With her tour stopping at Fountain Street Church on Saturday, Waxahatchee’s Katie Crutchfield opens up to Local Spins writer Enrique Olmos about her sobriety, cooking, astrology and songwriting.
TICKET CONTEST: Waxahatchee plays Fountain Street Church in Grand Rapids on Saturday. Today’s the last day readers can enter a Local Spins ticket giveaway contest for two front-row seats to the show. Details here.
Support our coverage of
West Michigan's music scene
It’s Valentine’s Day and Katie Crutchfield answers the phone from the confines of her cluttered tour bus in Cleveland.
Waxahatchee – Crutchfield’s critically acclaimed musical moniker – rolled into town through a “snowy, Midwestern” cityscape earlier that morning.
Her band recently began its national tour in support of the 2021 album “Saint Cloud.” They make a stop at Grand Rapids at the cavernous Fountain Street Church on Saturday with Madi Diaz. Doors for the Audiotree Presents show open at 7 p.m. with music starting at 8 p.m. Tickets are $27 in advance online here and $30 the day of the show.
Waxahatchee has catapulted into the spotlight the past few years, garnering features in publications like Rolling Stone and The Guardian, making late-night TV appearances and performing a number of sold-out shows around the country. Waxahatchee will open for the Los Angeles rock band Haim this summer.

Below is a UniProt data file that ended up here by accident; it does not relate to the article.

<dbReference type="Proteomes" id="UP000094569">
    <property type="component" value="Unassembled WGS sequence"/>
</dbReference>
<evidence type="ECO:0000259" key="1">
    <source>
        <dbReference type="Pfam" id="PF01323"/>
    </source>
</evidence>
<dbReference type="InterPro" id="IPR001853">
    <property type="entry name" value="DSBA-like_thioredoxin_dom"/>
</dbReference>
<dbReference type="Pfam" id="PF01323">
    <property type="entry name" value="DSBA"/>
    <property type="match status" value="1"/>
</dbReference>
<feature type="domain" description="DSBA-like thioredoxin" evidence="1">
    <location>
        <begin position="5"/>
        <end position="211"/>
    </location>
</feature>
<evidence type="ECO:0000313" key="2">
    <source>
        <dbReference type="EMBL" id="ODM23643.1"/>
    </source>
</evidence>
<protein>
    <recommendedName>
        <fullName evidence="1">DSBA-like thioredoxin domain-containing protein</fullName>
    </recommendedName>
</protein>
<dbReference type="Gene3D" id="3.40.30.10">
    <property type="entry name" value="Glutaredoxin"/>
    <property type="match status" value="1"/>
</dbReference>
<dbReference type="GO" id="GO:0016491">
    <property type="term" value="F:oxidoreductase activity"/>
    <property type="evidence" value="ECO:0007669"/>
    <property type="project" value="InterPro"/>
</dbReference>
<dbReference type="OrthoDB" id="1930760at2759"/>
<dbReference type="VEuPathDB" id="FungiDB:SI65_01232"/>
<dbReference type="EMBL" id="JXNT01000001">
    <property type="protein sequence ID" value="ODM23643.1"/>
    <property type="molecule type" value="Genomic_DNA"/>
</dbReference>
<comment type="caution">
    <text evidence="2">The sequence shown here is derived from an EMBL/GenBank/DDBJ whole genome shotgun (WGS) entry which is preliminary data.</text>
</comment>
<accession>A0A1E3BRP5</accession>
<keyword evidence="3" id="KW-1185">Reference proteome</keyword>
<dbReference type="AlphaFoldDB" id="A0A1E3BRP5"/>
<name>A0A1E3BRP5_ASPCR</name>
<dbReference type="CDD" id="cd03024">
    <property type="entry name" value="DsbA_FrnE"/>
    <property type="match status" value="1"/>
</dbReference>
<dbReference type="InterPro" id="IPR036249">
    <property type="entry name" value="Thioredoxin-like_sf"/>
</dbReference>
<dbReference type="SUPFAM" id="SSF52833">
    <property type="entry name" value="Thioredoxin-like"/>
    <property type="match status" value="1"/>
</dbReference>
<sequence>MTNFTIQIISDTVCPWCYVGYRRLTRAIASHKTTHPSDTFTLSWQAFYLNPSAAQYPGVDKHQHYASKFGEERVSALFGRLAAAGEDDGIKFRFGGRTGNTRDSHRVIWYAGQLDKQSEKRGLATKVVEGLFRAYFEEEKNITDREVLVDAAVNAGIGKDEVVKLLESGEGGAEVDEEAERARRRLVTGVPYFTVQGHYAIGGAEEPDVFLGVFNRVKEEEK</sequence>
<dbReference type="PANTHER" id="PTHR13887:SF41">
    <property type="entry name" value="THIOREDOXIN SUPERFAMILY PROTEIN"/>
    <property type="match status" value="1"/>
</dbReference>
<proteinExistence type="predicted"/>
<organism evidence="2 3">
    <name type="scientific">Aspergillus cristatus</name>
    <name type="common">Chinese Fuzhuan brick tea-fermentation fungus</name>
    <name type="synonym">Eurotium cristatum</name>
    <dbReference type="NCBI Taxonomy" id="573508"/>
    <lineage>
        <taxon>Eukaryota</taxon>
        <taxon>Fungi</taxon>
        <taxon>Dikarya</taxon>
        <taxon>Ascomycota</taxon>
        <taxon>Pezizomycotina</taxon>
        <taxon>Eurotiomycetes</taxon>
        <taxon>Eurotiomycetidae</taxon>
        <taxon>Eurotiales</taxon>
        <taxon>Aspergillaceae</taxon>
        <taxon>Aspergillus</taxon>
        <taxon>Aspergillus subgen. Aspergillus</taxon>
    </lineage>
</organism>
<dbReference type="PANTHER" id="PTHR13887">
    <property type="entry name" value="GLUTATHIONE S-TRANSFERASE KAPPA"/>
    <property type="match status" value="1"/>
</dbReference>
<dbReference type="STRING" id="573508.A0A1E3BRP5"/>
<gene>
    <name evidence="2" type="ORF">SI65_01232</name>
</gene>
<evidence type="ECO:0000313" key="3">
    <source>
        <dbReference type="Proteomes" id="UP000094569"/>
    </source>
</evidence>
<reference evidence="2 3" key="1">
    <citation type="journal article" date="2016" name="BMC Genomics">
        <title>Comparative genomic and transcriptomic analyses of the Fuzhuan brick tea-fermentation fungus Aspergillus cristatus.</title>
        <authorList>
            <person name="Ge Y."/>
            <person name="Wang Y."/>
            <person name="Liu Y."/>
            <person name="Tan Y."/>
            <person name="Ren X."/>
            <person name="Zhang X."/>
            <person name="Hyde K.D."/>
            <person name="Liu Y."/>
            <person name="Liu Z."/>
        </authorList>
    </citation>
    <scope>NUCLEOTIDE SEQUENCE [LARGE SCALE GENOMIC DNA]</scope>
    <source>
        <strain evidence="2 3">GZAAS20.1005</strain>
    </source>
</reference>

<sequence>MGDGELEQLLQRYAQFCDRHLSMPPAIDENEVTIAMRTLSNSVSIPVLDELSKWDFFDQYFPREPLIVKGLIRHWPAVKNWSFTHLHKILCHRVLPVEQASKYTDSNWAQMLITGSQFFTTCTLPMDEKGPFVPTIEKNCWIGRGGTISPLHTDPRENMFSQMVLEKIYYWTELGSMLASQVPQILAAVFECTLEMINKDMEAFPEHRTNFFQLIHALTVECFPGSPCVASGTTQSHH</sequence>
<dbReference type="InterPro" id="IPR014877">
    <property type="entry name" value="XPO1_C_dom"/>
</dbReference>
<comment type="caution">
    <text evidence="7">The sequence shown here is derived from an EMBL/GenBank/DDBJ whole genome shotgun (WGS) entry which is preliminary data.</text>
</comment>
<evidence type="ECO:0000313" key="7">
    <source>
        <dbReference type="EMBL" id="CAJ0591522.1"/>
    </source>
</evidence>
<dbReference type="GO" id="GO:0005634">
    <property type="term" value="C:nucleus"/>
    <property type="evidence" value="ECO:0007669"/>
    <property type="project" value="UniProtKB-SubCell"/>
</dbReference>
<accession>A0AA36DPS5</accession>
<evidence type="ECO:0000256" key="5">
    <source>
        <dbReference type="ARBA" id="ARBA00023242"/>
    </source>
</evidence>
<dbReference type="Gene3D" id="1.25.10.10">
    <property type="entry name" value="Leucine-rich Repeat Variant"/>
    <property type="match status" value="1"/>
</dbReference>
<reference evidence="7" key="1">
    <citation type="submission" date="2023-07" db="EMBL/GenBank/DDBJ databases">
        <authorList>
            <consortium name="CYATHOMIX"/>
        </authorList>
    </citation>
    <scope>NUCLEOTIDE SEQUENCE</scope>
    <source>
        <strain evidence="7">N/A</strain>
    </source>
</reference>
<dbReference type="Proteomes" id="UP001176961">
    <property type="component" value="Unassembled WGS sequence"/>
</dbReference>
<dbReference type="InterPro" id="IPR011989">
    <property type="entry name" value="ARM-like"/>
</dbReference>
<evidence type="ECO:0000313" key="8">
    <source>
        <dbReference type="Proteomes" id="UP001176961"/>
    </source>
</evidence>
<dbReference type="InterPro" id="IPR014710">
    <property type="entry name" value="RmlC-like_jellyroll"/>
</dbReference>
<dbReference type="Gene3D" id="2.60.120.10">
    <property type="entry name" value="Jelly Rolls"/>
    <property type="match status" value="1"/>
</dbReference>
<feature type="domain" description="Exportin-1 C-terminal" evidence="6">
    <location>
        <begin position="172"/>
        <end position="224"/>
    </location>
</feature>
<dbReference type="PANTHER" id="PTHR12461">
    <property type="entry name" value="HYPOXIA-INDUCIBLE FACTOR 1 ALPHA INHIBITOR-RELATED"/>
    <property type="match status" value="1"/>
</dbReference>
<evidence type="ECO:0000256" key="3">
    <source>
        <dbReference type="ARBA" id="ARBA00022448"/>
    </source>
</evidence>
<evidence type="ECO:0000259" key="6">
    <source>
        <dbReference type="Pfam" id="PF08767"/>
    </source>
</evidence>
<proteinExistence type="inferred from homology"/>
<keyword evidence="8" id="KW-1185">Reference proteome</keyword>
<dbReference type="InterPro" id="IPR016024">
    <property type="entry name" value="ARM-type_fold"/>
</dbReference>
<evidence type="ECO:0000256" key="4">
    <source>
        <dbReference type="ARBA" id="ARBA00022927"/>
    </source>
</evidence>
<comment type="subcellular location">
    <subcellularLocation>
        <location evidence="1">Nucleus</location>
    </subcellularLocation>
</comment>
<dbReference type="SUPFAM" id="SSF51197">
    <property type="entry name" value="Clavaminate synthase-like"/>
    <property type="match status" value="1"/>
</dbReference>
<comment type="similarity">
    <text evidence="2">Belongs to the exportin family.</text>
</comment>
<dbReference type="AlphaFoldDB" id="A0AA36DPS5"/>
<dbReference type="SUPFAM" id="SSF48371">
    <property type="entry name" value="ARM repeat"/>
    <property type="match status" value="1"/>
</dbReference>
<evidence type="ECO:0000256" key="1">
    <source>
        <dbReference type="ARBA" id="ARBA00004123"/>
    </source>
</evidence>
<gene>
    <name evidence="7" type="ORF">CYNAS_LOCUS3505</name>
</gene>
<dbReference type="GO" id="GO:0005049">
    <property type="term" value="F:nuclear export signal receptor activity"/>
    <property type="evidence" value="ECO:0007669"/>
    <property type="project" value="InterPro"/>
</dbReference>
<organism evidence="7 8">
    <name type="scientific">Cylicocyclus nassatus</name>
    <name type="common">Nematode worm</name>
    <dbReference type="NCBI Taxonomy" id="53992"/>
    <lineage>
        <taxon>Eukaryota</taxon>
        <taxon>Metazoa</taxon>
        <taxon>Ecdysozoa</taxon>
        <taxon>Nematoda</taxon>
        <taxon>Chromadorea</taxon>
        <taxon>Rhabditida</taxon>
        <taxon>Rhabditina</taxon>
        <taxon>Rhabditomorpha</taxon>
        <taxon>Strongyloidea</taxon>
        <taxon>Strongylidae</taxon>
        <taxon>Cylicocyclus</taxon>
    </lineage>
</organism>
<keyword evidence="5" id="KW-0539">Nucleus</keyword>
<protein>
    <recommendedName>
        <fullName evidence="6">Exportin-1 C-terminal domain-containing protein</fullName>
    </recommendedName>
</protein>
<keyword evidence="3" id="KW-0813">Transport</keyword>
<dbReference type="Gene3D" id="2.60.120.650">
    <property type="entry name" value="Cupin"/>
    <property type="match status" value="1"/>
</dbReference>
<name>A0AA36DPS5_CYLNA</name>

“It’s definitely a strange, sort of surreal experience — to have released an album two years ago and recorded it almost three years ago, but to still be on the initial run of shows, playing the songs,” Crutchfield says.
“The life of the album has extended beyond what is typical. And that’s been so deeply cool for me. It’s the closest I’ve ever come to making exactly what I wanted to make. It feels like a personal breakthrough. Having this be the record that people are really responding to is very validating.”
The current wintry landscape of the Lake Erie coast is a far cry from what Crutchfield was accustomed to, growing up in the South.
Originally from Birmingham, Ala., Crutchfield was raised on country music and sweltering summers. In her teenage years, she pivoted to punk music and political advocacy. A “rebellious attitude” fueled her and her friends’ “typical teenage antics,” which included exploring Birmingham’s many vacant buildings and using recreational drugs and alcohol.
THE JOURNEY TOWARD SOBRIETY FOR ‘A TORTURED, SUBSTANCE-ADDICTED ARTIST’